What was and what is

Joan Kane's work aims to bridge the gap between past and present

  • Joan Kane

    Joan Kane, self-portrait

Inupiaq poet Joan Kane grew up on a cul-de-sac at the edge of Anchorage, where the city meets a mossy forest of spruce and birch at the base of the towering Chugach Mountains. There were wandering moose and wild roses in the summertime, but it was no wilderness. Across the street from her duplex, a hastily constructed apartment block housed oil-pipeline workers; down the road were supermarkets, a military base and a tavern called The Cabin. For Kane's family, it was a home in exile.

Kane has never been to her ancestral home, a wild, abandoned island in the Bering Sea whose Inupiaq name, Ugiuvak, stems from the words for "big" and "winter." Kane's Inupiat ancestors inhabited the island for countless generations, and the stories of their life there were an ever-present backdrop to her childhood. Kane, author of the award-winning poetry collection The Cormorant Hunter's Wife, has devoted much of her writing life to chasing down the bones of Ugiuvak and her own place in the Inupiat Diaspora.

Kane's poems are filled with "weather and rock and moss," a "wilderness uninhabitable," with "the verge of land" and rooms that "squall with absence." She writes about staining puffin bills for dance mitts and picking anemone flowers to grind to a fine powder, about the way black cormorants sleep clinging to cliffs above a rough sea. Living far from her people's unreachable island, she tries to find her way back to it, through words.


Listen to Joan Kane read her poem, "Anchorage."

A full-time mother and writer, Kane lives near downtown Anchorage in a tidy townhouse smack in the middle of a gritty neighborhood. She has glossy black hair, girlish bangs, a warm, solid smile and the vocabulary of a person who often finds companionship in books. On this rainy afternoon her infant son, George, is asleep in a Baby Bjorn strapped to her chest; John, her toddler, giggles as he watches a video about penguins on her laptop, a rare treat for a television-less family that also includes Kane's husband, attorney Brian Duffy. It's a comfortable, organized home: There's a Subaru outside, paintings of birch trees on the wall, full bookshelves and Costco flats of canned chickpeas and dishwashing soap in the garage. Sometimes it's hard for her to believe, she says, that just two generations ago her family were subsistence hunters on an island in the Bering Sea.

King Island, as it was renamed by Captain Cook, is small, just two and a half miles long, and far closer to the Siberian peninsula than to Anchorage. From the mainland it looks like a barren meteor dropped into the ocean, terrifyingly remote and exposed. But despite its isolation and harshness, King Island was home to a rich and closely knit society. For perhaps thousands of years, around 200 Eskimos lived in a small winter village of stilt and walrus skin dwellings that clung to sheer cliffs. They called themselves ugiuvangmiut, "the people," shared meat from bearded seals and polar bears and gathered murre eggs from the rocks. They spoke an Inupiaq dialect unique to the island, which they knew intimately: Each hill, crevasse and stone outcrop had a name and a history -- a jumble of rocks called makhhuuqtuk meant "the old language," a mossy cliff called paum inat meant "no one is allowed there." Kane's grandmother and grandfather lived on the island -- her grandfather spoke no English, only Inupiaq. King Islanders had always lived seasonally, hunting in the fall and winter and crossing the strait in skin kayaks to the mainland in the summer to fish and sell carvings in Nome.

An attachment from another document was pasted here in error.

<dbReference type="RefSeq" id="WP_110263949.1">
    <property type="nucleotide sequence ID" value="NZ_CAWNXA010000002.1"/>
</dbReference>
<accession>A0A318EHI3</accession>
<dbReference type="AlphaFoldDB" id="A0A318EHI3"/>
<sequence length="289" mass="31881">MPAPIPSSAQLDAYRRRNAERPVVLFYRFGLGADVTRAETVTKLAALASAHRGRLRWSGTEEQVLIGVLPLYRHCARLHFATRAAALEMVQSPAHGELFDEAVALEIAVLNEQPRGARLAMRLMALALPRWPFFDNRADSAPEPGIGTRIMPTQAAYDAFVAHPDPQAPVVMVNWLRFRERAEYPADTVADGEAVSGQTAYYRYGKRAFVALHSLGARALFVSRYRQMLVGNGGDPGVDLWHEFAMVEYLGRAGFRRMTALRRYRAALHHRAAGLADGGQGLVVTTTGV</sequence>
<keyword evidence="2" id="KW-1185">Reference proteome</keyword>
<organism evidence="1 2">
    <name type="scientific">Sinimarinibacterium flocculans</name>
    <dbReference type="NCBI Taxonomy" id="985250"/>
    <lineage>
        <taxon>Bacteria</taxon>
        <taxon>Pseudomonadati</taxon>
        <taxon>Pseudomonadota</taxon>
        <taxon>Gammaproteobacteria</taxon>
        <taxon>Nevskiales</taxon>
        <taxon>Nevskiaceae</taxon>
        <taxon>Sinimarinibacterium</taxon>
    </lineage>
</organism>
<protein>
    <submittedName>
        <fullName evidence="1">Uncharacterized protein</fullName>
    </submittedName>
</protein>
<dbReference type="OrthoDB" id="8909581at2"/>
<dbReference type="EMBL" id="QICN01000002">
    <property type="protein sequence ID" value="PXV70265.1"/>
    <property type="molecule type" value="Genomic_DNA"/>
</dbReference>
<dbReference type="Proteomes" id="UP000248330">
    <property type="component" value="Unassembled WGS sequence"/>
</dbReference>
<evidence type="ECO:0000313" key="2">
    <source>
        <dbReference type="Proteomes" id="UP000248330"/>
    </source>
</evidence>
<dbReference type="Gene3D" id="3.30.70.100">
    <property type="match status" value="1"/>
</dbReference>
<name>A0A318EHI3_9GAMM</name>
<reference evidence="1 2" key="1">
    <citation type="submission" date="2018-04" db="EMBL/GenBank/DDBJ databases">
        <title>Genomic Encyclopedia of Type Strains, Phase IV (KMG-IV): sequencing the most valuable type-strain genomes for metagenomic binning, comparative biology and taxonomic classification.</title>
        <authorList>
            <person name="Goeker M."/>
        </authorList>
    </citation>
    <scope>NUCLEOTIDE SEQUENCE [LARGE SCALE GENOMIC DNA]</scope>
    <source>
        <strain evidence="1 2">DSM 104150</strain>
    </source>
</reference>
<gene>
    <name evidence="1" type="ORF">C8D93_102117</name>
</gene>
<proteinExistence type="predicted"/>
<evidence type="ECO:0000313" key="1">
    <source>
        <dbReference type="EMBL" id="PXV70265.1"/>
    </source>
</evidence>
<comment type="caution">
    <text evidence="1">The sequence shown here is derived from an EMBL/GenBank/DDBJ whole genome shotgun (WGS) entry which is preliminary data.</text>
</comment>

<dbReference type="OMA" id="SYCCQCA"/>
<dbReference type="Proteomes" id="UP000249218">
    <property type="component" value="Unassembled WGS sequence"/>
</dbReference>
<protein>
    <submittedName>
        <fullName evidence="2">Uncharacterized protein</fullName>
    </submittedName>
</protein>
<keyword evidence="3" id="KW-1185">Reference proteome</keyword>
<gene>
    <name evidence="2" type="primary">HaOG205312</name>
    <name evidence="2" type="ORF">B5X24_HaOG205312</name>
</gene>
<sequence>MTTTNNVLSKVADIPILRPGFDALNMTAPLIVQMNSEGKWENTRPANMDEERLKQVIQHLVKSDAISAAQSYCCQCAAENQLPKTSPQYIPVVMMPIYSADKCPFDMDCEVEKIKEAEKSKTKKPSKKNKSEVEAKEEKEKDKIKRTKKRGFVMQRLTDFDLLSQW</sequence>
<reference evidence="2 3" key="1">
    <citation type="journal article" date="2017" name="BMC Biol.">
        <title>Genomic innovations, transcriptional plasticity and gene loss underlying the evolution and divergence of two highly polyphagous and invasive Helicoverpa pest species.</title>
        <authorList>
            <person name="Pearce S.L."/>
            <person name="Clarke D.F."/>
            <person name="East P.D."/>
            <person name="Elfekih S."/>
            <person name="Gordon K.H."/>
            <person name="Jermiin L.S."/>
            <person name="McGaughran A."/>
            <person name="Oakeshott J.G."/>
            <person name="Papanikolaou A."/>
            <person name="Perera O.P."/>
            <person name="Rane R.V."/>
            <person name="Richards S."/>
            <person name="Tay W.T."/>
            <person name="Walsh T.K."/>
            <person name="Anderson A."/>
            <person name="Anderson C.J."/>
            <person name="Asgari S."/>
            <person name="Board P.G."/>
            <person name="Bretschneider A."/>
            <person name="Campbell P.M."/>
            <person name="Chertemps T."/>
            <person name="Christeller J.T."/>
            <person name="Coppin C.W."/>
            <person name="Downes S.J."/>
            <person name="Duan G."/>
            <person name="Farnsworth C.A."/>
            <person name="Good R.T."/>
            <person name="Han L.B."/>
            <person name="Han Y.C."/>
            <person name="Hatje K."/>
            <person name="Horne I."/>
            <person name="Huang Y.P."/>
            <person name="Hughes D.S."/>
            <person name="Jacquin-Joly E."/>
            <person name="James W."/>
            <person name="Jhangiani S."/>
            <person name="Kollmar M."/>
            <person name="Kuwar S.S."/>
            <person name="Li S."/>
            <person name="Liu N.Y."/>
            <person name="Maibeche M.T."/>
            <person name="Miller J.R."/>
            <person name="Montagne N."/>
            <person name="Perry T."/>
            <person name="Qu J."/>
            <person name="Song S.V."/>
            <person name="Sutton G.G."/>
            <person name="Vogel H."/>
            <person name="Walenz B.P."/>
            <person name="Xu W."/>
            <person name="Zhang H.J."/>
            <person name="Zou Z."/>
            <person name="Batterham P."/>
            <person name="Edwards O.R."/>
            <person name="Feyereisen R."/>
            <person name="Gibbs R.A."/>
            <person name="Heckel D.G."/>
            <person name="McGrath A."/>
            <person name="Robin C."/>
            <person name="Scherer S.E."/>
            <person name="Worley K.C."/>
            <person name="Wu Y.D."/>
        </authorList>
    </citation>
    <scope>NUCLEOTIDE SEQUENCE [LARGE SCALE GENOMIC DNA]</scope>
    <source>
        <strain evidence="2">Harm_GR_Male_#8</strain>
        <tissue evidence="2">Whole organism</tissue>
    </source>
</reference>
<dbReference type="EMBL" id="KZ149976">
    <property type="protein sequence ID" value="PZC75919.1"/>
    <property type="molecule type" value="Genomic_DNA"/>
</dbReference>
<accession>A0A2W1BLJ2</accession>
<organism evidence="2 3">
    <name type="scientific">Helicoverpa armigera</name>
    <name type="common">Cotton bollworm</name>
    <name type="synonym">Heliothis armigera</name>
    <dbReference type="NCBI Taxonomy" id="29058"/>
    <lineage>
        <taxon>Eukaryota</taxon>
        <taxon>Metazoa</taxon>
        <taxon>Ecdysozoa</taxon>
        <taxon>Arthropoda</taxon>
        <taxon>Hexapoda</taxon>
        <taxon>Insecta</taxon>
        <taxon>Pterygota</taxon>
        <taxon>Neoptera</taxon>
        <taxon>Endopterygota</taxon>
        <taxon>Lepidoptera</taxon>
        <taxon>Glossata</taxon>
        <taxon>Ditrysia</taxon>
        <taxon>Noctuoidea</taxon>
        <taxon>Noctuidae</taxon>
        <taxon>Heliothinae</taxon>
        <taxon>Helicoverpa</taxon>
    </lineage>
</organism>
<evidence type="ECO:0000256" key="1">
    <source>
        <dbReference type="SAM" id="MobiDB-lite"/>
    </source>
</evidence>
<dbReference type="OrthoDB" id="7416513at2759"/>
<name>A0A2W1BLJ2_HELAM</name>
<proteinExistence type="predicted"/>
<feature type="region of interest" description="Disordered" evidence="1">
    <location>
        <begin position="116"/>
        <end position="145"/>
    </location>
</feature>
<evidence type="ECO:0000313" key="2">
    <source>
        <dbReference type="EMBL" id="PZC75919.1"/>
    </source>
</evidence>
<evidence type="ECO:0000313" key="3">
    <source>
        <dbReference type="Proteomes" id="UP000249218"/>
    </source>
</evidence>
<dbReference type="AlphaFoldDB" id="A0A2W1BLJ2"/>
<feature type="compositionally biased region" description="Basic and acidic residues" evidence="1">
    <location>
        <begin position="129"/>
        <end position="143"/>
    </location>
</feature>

But things started to fall apart in the 1940s, when people began leaving for the mainland, in search of jobs and medical attention. Later, the school closed. By 1970, everyone was gone, including Kane's grandparents, mother and aunts and uncles. King Islanders retained their unique dialect and settled in cities in Alaska and beyond. They remain a cohesive group. But as former island resident Mary Muktoyuk says in an oral history, things "probably can never be the same again."

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